By Carrie Johnson
Washington Post Staff Writer
Monday, October 23, 2006
One of the government's most highly touted accounting-fraud investigations -- into questionable advertising deals at America Online Inc. around the time it merged with Time Warner Inc. -- has apparently hit a dead end, running into the five-year statute of limitations before prosecutors could move as far as they had hoped up the company's corporate ladder.
Despite a lengthy investigation by the U.S. attorney's office for the Eastern District of Virginia, lawyers involved in the case now say the government will not be able to bring criminal charges against top AOL executives over transactions in which the Dulles Internet service provider and its business partners allegedly sought to artificially boost each other's revenue numbers as the dot-com bubble was bursting in 2000 and 2001.
Before the deadline passed, prosecutors filed securities fraud and related charges against two former mid-level AOL executives. They are on trial in a federal court in Alexandria with two former officials of PurchasePro.com Inc., a Las Vegas software maker.
PurchasePro was AOL's partner five years ago in what prosecutors call "round trip" accounting, where no money changed hands but each company claimed to have paid the other for advertising and other services. Such deals, if they are not properly disclosed, can violate accounting rules.
A review of the public record suggests that the leaders of PurchasePro and other AOL business partners paid a far steeper price for their roles in the questionable deals than their counterparts at AOL.
The only former AOL officials to be charged with crimes are Kent D. Wakeford, a former executive director at the company's since-disbanded business affairs unit in New York, and John P. Tuli, a former vice president in AOL's Netbusiness unit in Dulles. Both men, who operated far from the company's highest ranks, are contesting allegations that they struck sham deals with PurchasePro to mislead investors.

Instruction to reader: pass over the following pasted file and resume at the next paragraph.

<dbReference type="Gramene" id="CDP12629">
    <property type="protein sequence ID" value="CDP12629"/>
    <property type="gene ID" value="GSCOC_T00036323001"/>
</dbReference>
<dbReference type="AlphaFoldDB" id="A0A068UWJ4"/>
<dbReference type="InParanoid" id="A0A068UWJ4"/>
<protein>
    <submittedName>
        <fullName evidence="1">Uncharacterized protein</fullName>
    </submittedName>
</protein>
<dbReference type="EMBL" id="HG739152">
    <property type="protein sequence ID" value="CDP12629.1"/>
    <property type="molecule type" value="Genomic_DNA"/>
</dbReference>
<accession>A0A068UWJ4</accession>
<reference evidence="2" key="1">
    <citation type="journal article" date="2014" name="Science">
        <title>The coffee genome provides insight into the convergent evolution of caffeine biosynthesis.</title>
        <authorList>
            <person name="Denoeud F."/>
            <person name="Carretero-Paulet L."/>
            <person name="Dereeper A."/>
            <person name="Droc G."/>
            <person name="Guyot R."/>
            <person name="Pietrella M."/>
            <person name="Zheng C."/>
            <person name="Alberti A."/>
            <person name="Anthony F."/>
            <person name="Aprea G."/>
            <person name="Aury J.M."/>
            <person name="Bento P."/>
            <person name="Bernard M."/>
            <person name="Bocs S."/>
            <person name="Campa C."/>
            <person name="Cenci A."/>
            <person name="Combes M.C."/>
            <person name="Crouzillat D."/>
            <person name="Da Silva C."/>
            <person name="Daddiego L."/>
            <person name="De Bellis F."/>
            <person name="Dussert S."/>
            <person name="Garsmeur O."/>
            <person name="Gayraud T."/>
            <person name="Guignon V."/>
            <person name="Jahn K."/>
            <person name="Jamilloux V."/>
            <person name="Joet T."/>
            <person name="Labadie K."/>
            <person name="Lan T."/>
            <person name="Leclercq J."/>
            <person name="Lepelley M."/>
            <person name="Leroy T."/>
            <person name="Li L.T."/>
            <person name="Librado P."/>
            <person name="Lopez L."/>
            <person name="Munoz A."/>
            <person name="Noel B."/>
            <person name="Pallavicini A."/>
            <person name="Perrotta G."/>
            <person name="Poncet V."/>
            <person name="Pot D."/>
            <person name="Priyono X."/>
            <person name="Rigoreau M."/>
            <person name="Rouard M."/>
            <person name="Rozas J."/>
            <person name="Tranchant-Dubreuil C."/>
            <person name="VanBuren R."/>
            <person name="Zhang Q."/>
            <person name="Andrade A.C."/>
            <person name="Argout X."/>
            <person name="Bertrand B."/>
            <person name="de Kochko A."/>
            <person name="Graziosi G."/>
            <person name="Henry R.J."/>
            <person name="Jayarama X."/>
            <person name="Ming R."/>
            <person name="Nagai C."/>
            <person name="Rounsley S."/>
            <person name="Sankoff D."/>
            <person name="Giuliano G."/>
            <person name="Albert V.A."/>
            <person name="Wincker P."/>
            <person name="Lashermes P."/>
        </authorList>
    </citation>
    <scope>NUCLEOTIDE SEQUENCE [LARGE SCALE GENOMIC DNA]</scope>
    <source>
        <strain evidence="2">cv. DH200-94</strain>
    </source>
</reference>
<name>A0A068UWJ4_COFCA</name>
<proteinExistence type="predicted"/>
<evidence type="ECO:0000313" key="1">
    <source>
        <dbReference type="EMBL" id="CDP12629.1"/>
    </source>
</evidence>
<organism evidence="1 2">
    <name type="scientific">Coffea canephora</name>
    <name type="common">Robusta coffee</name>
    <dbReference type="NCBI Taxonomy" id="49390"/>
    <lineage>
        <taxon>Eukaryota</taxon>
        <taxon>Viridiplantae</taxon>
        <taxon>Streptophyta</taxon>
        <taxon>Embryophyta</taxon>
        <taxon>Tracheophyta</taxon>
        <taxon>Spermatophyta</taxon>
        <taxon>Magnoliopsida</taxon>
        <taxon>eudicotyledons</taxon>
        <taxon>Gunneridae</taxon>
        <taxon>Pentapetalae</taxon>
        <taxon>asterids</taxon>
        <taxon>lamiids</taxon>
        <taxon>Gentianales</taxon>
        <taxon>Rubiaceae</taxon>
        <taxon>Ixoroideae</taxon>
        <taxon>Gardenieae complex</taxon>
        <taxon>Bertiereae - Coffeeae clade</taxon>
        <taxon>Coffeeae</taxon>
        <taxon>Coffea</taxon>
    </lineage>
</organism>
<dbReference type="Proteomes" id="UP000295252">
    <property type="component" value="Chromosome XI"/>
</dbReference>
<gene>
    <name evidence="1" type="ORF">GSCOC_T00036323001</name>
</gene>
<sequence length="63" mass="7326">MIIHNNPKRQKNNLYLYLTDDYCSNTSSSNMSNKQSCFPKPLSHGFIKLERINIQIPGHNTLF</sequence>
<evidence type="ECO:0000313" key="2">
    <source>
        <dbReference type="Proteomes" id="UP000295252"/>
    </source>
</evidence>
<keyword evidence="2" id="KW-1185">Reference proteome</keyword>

Compare that with the top executives of companies that once competed to reach ad agreements with the Dulles company. Charles E. Johnson Jr., the founder of PurchasePro, is on trial on federal charges that he lied to auditors and shareholders about his company's financial health. A half-dozen former PurchasePro employees have already pleaded guilty and could testify against Johnson and a former subordinate, Christopher J. Benyo, in the case.
Meanwhile, earlier this month, Stuart H. Wolff, the former chief executive of Homestore.com, an online real estate venture based in California, was sentenced to 15 years in prison after a jury convicted him of conspiracy, insider trading, filing false reports and lying to auditors in connection with revenue-swapping deals with AOL.
Much of the investigators' interest had been focused on AOL's raucous, since-disbanded business affairs unit, run by David M. Colburn and Eric Keller. Attorneys for both men, who left AOL in 2002, declined to comment for this article.
Among the documents that prosecutors and FBI agents reviewed were internal AOL reports showing declines in the rate of AOL advertising deals before and after its 2001 merger with Time Warner, as well as e-mails and other documents indicating a last-minute race to sign more deals to enable AOL to reach quarterly earnings targets.